“Three did, but I must have been behind them.  Never cut a feather,” I faked the most disappointment I could muster.

“Well, don’t take it so hard,” said Sammy.  “It’ll be okay.  Maybe we’ll see another group on down.  The river’s full of acorns, and I’ll bet we’ll come up on some more.”

I put two more shells in my gun, and we turned to go.  I let Sammy take the lead.  Two curves downriver, we slipped up on another small group of summer ducks.  Sammy let me cut out and go around.  He was trying to push them by me.  I suppose he felt sorry for me, since he already had killed two.  After giving me thirty minutes to make my way around the ducks, they flushed.  I shot two drakes and let the hen go.  Both colorful drakes conveniently drifted into a brush pile on our side of the big creek.

The sky was getting dark when we reached the Sandpit.  Two days after full, a large, pale, gibbous moon was working its way up through the afterglow of the autumn day.  The creek bottom had turned misty purple.  We waited and listened.  You could hear the whistle from the wings of the low-flying ducks before you could see them.  The highflyers gabbed about where to spend the night.  The tan tummies of the males shown in the reflective sunlight from over the horizon.

We counted 146 ducks going to big water.  We knew from this that there was some good hunting further up Rabon Creek from the area we had just covered.  It would take some footwork to find them.

We continued to walk quietly in the coarse sand of the Sandpit the short distance to the road where Sammy’s granddad was waiting.  We drove a short while after we turned off Cold Point Road onto the paved road leading to home.

Sammy’s granddaddy broke the silence by asking, “Did y’all hear that awful crashing noise not too long after I put you out?”

My heart began to beat hard and fast.  I was sure the two people I was wedged between on the narrow seat could hear it thumping.  Sammy said, “I sure did.  It sounded like it was downriver from me some.  I never heard anything like it before.  I couldn’t tell what it was.  At first I thought it was a wreck, but it just kept on crashing and crashing.”

Sammy’s granddad said, “Where I was waiting down at McPhearson’s Bridge, I could hear it good.  Johnny, what do you think it was?”

“I didn’t hear anything!” I quickly lied.

I hadn’t yet decided if I should or could say anything about what I had witnessed to anyone, even Sammy.

Sammy said, “I don’t see how you could help but have heard it.  It sounded like it was not too far above the Coon Den.  It sounded like a demolition derby with cars gettin’ all smashed up.”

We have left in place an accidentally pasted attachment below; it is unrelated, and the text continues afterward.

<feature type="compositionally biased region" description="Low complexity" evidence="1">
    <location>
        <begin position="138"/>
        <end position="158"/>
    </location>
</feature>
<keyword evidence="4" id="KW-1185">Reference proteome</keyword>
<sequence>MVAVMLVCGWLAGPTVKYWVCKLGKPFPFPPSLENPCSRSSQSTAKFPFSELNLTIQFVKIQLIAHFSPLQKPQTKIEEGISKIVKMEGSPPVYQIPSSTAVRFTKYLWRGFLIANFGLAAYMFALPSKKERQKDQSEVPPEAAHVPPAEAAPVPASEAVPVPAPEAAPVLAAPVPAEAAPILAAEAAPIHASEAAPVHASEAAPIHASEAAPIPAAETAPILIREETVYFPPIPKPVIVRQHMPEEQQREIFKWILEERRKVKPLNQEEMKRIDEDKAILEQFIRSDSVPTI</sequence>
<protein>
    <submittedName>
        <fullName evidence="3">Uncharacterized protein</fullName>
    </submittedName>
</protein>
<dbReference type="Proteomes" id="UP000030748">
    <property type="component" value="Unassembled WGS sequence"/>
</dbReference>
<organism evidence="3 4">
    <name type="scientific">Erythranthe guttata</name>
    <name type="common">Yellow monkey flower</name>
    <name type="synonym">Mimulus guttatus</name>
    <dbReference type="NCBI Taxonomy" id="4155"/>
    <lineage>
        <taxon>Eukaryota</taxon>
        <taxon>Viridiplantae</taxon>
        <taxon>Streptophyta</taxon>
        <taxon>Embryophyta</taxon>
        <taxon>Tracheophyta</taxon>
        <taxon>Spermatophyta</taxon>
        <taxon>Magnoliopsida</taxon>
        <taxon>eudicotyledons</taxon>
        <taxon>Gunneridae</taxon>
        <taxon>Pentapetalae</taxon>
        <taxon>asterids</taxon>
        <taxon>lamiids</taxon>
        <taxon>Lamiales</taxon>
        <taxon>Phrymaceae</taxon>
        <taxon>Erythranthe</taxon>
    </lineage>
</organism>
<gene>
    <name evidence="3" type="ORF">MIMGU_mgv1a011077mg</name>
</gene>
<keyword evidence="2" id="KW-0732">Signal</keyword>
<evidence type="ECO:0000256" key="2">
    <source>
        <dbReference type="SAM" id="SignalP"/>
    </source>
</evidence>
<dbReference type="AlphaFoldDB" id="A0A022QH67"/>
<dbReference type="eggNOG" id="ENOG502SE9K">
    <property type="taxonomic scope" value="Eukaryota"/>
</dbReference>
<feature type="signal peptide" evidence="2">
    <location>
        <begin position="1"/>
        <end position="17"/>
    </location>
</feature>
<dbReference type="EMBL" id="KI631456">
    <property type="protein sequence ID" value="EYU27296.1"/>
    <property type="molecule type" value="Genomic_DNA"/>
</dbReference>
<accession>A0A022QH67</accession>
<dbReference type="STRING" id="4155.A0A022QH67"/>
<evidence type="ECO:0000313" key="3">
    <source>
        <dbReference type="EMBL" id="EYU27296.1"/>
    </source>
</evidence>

“You probably heard Mr. Ott feeding his cows just across the river.  You know how noisy he always is with that tractor at feeding time.  I don’t think I heard anything but him,” I lamely offered.

“What I heard wasn’t nobody feeding cows,” Sammy said.  “It was an awful racket.”

My fervent prayer was answered as Sammy abruptly changed the subject saying “Granddad, we saw thirteen groups of big ducks go down, 146 in all, mostly mallards, but a few blacks.”

“You boys’ll need to go higher up next time.  Those ducks may be going as far as Mr. Whitaker’s bottoms,” his granddad said.

All the way home I was really fretting.  I felt somehow I had done something really terrible.  I instinctively knew what I had witnessed in that car, but I had never expected I would ever see anything like it.  I didn’t know what to do, say, or how to act.  I certainly couldn’t tell my parents.

My worrying continued unabated all through Sunday.  In big church that morning I was really singing that part in our Baptist hymn book about “What can wash away my sins?  Nothing but the blood of Jesus.”

The panic really kicked into gear Monday morning as third-period French class approached.  I felt light-headed and my stomach churned.  I thought of going straight to the principal’s office and telling him I was sick.

I asked Jill, a good friend of mine, after first period, “How was French?”

She said, “Fine.”

I asked if she had a substitute for Miss Reshell’s class.

Jill said, “No.”  She looked at me kind of funny, and said that Miss Reshell was there.

Going down the hall at the end of second period I passed Jim, one of my lunchroom buddies, who had French the period right before me.

Still hoping for a miracle, I asked, “Is Miss Reshell here today?”